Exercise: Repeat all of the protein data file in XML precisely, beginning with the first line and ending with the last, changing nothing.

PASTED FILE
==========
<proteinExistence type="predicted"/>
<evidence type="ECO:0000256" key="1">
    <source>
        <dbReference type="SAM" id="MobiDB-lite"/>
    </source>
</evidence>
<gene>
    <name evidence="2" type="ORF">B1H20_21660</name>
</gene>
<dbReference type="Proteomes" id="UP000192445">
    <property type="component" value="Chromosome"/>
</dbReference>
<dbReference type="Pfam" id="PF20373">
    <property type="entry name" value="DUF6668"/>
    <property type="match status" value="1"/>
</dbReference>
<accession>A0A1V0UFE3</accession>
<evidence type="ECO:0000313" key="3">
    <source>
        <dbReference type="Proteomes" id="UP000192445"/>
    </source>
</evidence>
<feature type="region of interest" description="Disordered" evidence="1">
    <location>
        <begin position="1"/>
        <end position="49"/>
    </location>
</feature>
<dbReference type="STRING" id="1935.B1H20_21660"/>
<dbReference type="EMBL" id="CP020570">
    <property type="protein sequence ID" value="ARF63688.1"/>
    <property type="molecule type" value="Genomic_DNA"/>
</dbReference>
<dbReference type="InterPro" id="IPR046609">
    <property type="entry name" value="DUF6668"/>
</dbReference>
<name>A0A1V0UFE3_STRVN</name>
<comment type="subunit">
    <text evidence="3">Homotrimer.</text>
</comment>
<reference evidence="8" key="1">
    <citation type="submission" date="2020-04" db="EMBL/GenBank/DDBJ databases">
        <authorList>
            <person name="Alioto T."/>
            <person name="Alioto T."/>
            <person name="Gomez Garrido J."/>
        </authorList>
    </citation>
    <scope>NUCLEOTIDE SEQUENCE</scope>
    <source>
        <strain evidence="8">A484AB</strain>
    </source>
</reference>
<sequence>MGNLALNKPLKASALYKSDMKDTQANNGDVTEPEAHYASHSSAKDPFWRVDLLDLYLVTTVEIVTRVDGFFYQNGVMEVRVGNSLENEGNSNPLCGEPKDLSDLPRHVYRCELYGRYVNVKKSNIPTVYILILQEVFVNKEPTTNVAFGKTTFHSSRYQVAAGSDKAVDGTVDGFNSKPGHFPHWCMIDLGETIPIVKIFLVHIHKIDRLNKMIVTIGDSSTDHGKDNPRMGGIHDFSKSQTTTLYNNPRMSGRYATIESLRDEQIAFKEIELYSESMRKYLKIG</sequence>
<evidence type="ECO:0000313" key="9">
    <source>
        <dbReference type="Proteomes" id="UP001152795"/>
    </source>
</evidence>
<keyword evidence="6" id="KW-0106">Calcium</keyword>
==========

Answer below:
<proteinExistence type="predicted"/>
<evidence type="ECO:0000256" key="1">
    <source>
        <dbReference type="SAM" id="MobiDB-lite"/>
    </source>
</evidence>
<gene>
    <name evidence="2" type="ORF">B1H20_21660</name>
</gene>
<dbReference type="Proteomes" id="UP000192445">
    <property type="component" value="Chromosome"/>
</dbReference>
<dbReference type="Pfam" id="PF20373">
    <property type="entry name" value="DUF6668"/>
    <property type="match status" value="1"/>
</dbReference>
<accession>A0A1V0UFE3</accession>
<evidence type="ECO:0000313" key="3">
    <source>
        <dbReference type="Proteomes" id="UP000192445"/>
    </source>
</evidence>
<feature type="region of interest" description="Disordered" evidence="1">
    <location>
        <begin position="1"/>
        <end position="49"/>
    </location>
</feature>
<dbReference type="STRING" id="1935.B1H20_21660"/>
<dbReference type="EMBL" id="CP020570">
    <property type="protein sequence ID" value="ARF63688.1"/>
    <property type="molecule type" value="Genomic_DNA"/>
</dbReference>
<dbReference type="InterPro" id="IPR046609">
    <property type="entry name" value="DUF6668"/>
</dbReference>
<name>A0A1V0UFE3_STRVN</name>
<comment type="subunit">
    <text evidence="3">Homotrimer.</text>
</comment>
<reference evidence="8" key="1">
    <citation type="submission" date="2020-04" db="EMBL/GenBank/DDBJ databases">
        <authorList>
            <person name="Alioto T."/>
            <person name="Alioto T."/>
            <person name="Gomez Garrido J."/>
        </authorList>
    </citation>
    <scope>NUCLEOTIDE SEQUENCE</scope>
    <source>
        <strain evidence="8">A484AB</strain>
    </source>
</reference>
<sequence>MGNLALNKPLKASALYKSDMKDTQANNGDVTEPEAHYASHSSAKDPFWRVDLLDLYLVTTVEIVTRVDGFFYQNGVMEVRVGNSLENEGNSNPLCGEPKDLSDLPRHVYRCELYGRYVNVKKSNIPTVYILILQEVFVNKEPTTNVAFGKTTFHSSRYQVAAGSDKAVDGTVDGFNSKPGHFPHWCMIDLGETIPIVKIFLVHIHKIDRLNKMIVTIGDSSTDHGKDNPRMGGIHDFSKSQTTTLYNNPRMSGRYATIESLRDEQIAFKEIELYSESMRKYLKIG</sequence>
<evidence type="ECO:0000313" key="9">
    <source>
        <dbReference type="Proteomes" id="UP001152795"/>
    </source>
</evidence>
<keyword evidence="6" id="KW-0106">Calcium</keyword>